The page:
Josipa Draisma: Songs from one homeland to another

Memories: Josipa Draisma’s background comes to life on stage.
Memories: Josipa Draisma’s background comes to life on stage.

THE wild violets of Croatia are for performer Josipa Draisma symbols of her family's homeland.

The Bexley North actor, singer, writer, producer and comedian is about to appear in a new one-woman show.

Ljubičica - Wild Violet features family stories and Croatian songs performed by a gypsy jazz musical ensemble.

"The violet symbolises enduring hope and innocence, and a rural childhood beset by poverty and dispossession," Draisma said.

The story being told on stage is that of her mother.

The family's memories and legacy are woven through the emotionally charged Croatian musical styles of Bećarac, Klapa and Sevdalinka.

The music reflects the sorrow of loss, the glow of love, and the glimmers of hope for a brighter future.

"For the first time in my performing career, I am embarking on a very personal and emotional voyage to my family's homeland," Draisma said.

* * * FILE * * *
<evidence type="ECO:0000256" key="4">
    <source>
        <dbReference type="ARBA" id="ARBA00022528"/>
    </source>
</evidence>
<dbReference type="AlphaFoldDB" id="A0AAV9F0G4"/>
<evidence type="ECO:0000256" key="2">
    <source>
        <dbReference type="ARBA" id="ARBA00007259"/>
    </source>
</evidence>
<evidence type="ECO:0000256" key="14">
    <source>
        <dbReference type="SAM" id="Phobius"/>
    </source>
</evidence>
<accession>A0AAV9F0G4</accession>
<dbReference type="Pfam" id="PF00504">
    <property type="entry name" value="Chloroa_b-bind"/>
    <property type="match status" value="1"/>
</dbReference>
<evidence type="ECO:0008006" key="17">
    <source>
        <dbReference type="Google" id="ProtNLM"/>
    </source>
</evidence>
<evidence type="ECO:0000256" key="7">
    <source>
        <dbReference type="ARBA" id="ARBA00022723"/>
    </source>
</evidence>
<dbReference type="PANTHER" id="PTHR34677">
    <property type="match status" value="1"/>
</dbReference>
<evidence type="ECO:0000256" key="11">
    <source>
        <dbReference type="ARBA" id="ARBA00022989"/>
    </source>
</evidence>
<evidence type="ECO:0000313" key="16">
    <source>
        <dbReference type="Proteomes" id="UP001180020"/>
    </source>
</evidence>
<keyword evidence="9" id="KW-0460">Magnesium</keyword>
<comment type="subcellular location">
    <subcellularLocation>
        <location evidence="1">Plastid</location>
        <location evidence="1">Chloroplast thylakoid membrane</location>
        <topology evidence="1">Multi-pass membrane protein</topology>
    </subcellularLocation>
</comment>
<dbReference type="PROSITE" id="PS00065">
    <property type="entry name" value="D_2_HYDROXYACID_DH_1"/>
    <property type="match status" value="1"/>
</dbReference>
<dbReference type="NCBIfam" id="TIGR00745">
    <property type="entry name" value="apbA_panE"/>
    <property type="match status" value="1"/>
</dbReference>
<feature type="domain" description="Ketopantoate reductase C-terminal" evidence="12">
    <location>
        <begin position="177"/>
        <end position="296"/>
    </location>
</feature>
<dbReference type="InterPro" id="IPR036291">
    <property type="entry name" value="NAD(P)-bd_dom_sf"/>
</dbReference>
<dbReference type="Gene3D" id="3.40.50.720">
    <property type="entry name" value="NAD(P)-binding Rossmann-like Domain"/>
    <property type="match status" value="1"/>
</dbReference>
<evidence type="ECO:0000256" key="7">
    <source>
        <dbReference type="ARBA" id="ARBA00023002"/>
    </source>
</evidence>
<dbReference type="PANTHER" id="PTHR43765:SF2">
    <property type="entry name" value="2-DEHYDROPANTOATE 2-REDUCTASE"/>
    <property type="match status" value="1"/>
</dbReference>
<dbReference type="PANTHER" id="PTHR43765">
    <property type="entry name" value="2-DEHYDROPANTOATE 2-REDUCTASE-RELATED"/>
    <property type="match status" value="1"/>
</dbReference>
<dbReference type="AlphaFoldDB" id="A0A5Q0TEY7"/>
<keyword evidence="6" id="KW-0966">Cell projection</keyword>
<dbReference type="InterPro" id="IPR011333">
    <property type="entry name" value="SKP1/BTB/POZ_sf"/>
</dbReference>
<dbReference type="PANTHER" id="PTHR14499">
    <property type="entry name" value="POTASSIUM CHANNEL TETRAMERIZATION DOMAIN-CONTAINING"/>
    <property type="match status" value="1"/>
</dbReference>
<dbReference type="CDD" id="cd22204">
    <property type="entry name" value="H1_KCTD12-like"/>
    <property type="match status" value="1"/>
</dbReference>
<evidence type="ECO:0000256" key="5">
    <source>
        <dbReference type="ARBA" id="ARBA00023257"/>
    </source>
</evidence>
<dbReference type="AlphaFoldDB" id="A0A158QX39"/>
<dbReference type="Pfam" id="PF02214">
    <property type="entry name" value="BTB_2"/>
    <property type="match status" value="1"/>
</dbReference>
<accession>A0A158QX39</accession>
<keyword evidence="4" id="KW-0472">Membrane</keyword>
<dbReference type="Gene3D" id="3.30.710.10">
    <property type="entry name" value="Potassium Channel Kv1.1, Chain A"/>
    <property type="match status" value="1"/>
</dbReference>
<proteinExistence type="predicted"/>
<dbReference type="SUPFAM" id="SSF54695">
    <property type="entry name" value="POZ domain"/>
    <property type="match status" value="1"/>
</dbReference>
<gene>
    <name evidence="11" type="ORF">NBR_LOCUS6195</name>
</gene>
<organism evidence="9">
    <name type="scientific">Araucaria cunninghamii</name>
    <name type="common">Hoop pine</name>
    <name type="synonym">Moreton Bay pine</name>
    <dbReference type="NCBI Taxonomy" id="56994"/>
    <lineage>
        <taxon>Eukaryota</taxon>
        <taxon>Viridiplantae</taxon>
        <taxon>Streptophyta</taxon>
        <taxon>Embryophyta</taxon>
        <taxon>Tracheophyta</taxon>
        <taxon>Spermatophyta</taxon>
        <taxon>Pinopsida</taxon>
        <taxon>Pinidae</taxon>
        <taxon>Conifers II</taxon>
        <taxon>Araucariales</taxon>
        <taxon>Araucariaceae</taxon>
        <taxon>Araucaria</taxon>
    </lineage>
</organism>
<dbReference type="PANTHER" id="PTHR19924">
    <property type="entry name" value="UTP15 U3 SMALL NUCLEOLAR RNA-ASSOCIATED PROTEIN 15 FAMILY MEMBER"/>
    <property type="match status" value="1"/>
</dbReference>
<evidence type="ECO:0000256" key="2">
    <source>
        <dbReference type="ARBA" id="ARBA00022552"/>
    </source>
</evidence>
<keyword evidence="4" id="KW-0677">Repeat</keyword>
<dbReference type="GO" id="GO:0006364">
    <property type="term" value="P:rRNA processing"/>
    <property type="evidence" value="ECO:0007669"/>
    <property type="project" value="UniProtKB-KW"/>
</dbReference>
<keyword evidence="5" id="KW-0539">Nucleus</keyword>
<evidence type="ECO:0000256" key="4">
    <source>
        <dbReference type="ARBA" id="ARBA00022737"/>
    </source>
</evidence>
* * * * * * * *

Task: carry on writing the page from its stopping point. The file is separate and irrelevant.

"I tell the story of a Croatian girl growing up in a remote village and her migration journey to Sydney."

Draisma said that many people from multicultural backgrounds would empathise with the story.

"With the current Australian immigration laws in place and the flood of negativity that surrounds migration and refugees, Wild Violet offers an alternate perspective on the positive long-term effects of welcomed migration in our country.

"It should highlight how people who deeply desire a new life in Australia invariably seek to make the most of the opportunity to create peace and prosperity for their families, contribute to productivity and in turn, contribute greatly to the economic and cultural prosperity of Australia."

The musical ensemble also features the soprano Mara Knezevic, Draisma's younger sister. The play was written and directed by playwright and director Melita Rowston.

Ljubičica - Wild Violet is part of the Sydney Fringe.

and is on at The Seymour Centre from September 17-19.

Tickets: seymourcentre.com or 9351 7940.

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